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In Ben Lerner’s essay The Hatred of Poetry, he directly addresses the mass hatred of the genre. He even admits that he “too, dislike[s] it.” He is beginning to seek how poetry shifts itself between the personal and the abstract. He also suggests that the reason that so many hate poetry is because words will always fail. When a poet chooses to write between the personal and the abstract, the poet is going to fail each time. Lerner specifically shows examples of poets who have failed. He does a thorough in-depth analysis of several poems, expressing how each poem has failed multiple times. He begins with the men who first showed hatred to poetry, Plato and Sydney. Lerner eventually shows the analysis of different poets and their personal failure for words in both great poems, as well as bad.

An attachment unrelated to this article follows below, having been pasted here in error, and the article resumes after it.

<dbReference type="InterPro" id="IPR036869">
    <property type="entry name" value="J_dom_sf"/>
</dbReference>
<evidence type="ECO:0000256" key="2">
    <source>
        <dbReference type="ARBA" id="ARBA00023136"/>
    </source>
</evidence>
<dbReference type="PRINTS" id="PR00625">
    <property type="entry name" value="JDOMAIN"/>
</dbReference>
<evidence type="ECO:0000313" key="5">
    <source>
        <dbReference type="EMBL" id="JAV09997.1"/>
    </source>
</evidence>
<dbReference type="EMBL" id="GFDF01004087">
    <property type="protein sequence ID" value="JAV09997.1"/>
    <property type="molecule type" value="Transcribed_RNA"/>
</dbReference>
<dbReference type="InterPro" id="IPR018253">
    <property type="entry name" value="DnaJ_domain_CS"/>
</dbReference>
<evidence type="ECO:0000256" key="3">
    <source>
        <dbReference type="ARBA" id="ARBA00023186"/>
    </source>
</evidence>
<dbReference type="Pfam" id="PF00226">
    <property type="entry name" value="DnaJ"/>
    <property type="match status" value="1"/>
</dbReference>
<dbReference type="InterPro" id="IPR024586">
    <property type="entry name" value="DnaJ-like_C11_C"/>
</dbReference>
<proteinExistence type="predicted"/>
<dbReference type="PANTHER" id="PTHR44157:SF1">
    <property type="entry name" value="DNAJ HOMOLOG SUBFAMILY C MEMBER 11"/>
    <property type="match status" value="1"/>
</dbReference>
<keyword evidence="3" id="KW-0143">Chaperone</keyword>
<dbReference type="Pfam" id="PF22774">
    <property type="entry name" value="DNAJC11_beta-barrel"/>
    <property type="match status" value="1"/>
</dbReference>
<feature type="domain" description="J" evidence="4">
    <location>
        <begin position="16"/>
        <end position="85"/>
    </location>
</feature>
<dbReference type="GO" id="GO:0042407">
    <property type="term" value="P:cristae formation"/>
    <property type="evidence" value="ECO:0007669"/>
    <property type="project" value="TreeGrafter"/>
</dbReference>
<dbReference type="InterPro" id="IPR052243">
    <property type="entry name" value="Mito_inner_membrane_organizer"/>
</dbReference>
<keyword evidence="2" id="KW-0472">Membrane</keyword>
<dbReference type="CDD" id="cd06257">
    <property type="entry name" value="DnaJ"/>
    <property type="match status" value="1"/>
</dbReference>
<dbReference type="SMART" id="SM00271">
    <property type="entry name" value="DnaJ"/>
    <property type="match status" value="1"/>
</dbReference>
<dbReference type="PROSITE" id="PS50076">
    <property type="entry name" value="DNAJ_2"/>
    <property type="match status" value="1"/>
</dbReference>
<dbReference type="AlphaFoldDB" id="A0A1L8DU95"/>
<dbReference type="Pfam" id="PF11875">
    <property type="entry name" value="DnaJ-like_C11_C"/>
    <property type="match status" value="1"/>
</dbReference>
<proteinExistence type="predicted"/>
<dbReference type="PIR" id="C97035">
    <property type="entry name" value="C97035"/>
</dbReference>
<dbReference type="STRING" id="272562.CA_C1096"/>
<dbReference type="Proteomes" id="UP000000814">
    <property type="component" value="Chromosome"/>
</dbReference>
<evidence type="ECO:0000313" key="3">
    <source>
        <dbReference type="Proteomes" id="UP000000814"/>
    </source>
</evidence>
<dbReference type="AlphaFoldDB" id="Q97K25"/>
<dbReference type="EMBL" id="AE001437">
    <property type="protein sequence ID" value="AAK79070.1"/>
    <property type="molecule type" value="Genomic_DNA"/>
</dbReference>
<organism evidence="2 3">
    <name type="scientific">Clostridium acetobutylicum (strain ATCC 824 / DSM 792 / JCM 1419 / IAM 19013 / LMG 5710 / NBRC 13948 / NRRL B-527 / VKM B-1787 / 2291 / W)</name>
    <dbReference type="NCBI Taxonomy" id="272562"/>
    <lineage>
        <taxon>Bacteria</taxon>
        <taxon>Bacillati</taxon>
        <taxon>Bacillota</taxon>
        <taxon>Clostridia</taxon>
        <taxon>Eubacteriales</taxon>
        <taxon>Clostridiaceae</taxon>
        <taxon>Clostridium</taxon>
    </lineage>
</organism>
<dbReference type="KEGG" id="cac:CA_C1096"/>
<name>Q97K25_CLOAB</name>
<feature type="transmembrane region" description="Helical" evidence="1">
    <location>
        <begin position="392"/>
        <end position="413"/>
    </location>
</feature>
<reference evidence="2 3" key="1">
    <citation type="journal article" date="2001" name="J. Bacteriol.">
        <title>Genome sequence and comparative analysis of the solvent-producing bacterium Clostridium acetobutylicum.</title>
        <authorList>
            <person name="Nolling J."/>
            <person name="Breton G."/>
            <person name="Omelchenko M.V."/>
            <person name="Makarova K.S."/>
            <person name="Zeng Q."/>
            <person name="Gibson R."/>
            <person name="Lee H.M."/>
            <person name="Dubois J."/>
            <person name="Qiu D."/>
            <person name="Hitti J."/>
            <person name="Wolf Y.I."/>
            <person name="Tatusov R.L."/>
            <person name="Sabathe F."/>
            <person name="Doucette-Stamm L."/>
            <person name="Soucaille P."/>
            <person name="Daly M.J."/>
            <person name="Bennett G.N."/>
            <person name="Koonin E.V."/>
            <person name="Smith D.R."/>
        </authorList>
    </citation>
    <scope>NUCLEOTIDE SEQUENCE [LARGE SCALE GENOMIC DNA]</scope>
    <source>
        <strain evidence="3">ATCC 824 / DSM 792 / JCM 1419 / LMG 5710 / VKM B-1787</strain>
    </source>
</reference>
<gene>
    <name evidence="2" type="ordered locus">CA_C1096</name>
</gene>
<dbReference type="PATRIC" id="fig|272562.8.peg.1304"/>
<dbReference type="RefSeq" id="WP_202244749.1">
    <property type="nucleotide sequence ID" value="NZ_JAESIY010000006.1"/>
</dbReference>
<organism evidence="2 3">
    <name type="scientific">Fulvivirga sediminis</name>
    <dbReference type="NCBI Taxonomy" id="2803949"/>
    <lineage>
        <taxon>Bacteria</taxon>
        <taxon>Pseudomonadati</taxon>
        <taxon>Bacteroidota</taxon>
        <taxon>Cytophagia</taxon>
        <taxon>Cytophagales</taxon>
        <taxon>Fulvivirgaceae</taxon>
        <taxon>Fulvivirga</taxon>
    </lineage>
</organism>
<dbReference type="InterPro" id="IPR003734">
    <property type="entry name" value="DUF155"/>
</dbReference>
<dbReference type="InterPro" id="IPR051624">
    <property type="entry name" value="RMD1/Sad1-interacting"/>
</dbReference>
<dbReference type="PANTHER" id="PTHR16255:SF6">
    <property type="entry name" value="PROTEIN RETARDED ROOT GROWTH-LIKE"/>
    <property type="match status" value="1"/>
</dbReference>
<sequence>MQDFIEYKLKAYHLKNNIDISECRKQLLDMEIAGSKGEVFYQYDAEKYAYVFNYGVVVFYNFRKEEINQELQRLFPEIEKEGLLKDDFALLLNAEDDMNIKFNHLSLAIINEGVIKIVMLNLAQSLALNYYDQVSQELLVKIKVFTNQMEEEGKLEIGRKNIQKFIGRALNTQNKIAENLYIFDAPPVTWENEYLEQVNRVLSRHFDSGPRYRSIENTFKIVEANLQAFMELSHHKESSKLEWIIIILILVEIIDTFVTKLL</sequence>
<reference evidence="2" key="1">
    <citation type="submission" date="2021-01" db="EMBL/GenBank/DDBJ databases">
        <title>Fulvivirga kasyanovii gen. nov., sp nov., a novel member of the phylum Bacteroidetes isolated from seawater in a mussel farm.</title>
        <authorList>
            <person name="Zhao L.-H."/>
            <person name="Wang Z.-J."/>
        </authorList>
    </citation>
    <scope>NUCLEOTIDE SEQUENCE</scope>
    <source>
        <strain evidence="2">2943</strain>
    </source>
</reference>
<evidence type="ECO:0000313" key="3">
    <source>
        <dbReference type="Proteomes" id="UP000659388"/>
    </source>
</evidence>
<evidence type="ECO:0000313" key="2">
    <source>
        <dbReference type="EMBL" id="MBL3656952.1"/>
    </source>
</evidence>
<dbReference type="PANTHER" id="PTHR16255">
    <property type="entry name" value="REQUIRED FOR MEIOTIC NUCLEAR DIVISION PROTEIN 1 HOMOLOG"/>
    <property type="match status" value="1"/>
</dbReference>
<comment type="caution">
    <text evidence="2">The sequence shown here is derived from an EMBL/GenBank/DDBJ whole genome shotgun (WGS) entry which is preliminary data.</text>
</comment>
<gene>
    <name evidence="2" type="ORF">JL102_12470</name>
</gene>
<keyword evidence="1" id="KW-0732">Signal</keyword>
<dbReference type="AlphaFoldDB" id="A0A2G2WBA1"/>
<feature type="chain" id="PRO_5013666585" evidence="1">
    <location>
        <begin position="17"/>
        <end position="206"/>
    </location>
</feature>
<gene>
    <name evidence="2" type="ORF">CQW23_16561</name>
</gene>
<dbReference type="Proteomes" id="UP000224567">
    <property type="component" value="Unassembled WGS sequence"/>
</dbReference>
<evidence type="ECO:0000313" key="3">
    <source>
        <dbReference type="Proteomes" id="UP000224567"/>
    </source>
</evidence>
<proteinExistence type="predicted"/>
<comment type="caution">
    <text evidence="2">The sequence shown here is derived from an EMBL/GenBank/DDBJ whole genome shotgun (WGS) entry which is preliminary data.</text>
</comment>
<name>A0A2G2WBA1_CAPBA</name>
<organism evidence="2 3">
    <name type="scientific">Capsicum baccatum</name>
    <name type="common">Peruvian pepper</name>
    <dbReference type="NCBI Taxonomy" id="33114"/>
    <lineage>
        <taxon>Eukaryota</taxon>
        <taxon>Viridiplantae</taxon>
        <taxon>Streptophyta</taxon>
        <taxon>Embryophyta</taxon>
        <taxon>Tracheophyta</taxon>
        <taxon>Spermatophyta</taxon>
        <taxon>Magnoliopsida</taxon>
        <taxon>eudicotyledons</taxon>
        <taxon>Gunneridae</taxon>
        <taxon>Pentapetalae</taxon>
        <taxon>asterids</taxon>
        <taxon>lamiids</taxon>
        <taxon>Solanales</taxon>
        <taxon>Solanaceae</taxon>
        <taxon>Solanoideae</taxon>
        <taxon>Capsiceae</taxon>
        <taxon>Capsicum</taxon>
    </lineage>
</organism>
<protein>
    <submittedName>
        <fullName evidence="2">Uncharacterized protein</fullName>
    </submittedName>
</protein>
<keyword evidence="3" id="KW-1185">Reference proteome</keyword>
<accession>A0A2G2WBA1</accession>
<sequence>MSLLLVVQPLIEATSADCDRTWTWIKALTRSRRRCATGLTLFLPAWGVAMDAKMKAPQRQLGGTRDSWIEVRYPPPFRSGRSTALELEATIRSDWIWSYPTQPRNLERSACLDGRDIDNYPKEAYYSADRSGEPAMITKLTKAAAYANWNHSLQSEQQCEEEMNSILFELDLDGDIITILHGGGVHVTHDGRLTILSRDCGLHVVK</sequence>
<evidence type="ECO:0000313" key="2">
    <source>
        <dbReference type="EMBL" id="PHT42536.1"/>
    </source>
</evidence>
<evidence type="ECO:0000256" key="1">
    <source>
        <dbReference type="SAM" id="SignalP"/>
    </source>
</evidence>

He begins with this idea of the hatred of poetry to begin his defense of the arts overall. This essay appears to be focusing on the hatred of poetry when he breaks down the hatred into the personal, history, and analysis. However, this turns out to be only one aspect to his argument.  Lerner is using this to show that “No art has been denounced as much as poetry,” suggesting that art is denounced as a whole, but poetry is significantly bad.

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